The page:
You still play, right?

I play in celebrity events now, which for me is perfect. I get to also feed my competitiveness because celebrities are so competitive. [laughs]

Oh, no doubt. How many have you done over the years?

Oh my gosh. A lot. Too many to count. It has been amazing to meet all these people.

Was there ever anyone that you were like, “Ooh, I’m in the same airspace as this famous person.”?

A lot of them. I think probably one of the biggest ones was Justin Timberlake. I played in the American Century Championship in Lake Tahoe, and he was playing as well. Charles Barkley, too.

You shared some cocktails with Justin Timberlake and Charles Barkley after the tournament, right?

We ended up hanging out at the Cliche Cigar Lounge at Caesar’s Palace and having drinks after the round. Cigars were being smoked. Now whenever I play in these celebrity events and I see them, it’s like a little reunion for us.

How do you balance modeling, your media goals and your family? I know that you recently had a boy. Congratulations.

Thank you. I just had a second boy. So, I have two boys. A two-and-a-half-year-old and a an eight-week-old.

How do you balance all that?

To be honest, I’m still figuring that out. My career keeps me so busy, and my family keeps me busy. I really strive to try to do the best in every area, but ultimately, I am trying to figure it out. It’s a balancing act, and I don’t want to let anything go. I love to work and compete and do all the things I did before I had children, but I have a lot more in my life now. So, it’s cutting out some of the things that maybe aren’t as important.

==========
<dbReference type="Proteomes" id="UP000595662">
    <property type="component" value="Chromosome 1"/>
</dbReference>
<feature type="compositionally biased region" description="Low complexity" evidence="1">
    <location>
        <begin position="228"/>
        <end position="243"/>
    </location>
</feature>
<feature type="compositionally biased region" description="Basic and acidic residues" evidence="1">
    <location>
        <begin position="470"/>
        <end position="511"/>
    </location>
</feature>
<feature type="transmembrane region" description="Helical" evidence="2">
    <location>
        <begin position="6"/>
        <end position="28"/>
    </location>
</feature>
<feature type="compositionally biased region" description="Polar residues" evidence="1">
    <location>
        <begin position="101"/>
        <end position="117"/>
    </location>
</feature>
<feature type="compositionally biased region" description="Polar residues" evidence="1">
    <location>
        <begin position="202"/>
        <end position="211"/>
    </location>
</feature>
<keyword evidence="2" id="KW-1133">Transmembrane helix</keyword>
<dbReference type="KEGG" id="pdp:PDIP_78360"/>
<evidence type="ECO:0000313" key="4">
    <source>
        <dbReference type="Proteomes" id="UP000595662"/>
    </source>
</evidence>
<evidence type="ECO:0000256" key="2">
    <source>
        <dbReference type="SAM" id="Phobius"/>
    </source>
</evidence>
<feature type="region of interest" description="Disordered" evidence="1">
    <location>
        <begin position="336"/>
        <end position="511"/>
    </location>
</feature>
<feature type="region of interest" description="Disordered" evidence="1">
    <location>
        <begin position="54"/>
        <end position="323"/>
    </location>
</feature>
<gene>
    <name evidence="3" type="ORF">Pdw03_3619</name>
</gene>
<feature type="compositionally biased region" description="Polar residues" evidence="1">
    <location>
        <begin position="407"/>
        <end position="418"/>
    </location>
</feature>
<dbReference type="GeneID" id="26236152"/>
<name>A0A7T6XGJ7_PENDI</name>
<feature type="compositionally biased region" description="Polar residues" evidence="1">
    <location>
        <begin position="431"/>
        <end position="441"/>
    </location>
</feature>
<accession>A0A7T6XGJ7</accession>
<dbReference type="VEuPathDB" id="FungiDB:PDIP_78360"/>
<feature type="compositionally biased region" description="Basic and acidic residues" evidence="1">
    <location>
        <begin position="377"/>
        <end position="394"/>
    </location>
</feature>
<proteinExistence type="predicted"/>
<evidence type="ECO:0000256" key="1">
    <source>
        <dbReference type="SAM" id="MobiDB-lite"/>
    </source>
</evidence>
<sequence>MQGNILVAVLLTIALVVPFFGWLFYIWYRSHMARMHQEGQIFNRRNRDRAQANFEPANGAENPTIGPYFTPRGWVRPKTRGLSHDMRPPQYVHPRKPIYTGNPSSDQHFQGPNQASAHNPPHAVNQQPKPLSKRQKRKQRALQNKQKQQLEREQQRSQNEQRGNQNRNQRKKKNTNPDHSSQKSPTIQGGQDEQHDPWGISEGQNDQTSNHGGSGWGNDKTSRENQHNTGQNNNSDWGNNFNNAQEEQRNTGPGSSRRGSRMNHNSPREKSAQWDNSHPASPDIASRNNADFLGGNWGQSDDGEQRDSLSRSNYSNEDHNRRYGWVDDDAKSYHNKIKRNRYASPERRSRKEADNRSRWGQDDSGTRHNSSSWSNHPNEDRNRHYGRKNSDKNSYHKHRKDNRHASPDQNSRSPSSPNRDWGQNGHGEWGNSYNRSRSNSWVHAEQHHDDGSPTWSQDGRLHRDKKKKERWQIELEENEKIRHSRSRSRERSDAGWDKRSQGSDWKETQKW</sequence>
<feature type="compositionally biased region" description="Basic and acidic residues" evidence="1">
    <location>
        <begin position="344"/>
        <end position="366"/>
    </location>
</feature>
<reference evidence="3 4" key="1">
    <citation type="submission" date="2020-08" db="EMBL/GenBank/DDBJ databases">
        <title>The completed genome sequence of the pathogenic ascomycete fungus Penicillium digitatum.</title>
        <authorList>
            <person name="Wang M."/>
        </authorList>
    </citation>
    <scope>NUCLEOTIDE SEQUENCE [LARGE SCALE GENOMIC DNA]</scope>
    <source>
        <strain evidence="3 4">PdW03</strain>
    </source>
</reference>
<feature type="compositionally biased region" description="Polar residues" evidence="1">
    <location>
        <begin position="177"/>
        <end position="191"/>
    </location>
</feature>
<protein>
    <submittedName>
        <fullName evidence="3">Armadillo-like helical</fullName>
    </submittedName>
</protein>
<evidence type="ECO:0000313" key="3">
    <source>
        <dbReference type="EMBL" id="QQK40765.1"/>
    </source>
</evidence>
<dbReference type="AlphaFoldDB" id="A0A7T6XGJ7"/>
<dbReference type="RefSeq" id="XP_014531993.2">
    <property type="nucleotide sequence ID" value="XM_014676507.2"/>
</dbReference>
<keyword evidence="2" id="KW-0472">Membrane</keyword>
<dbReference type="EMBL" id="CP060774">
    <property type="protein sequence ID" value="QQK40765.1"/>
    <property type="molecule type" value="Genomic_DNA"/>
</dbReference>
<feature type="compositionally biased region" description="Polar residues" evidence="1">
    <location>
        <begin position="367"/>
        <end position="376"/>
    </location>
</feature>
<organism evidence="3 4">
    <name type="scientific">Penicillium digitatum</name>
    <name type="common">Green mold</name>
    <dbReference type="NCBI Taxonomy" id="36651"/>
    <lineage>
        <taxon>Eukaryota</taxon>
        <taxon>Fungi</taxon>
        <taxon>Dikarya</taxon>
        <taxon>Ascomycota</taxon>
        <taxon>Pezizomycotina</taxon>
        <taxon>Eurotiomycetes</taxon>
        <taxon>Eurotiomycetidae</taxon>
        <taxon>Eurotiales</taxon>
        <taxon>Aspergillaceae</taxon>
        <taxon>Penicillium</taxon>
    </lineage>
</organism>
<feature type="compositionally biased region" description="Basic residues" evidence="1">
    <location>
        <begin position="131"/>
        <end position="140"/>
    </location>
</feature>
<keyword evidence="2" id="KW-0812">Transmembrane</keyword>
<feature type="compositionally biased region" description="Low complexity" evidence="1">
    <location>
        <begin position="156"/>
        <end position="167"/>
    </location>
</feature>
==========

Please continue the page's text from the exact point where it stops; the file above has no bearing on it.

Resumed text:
Do you have any international courses that you like? For golf travelers, where would you recommend playing?

Teeth of the Dog in the Dominican Republic. I competed on The Big Break and there’s a beautiful course on the ocean in the Dominican gray spot. There are also some great courses in Prince Edward Island, Canada.

I always try to put that information out, those recommendations. We do a lot of travel pieces.

Do you if you have a go-to cocktail or a drink when capping off a memorable day of golfing.

I used to play a tournament at Pebble Beach [California] every year. After the tournament, one of my favorite moments was to bundle up on the patio of Spanish Bay with the bag pipers playing or at the Lodge overlooking the 18th hole with a nice class of cab, champaign or gin-and-tonic. There is no better setting for a libation than Pebble Beach, in my opinion.

For 2023, you’re doing School of Golf. Can you elaborate a little bit more on that?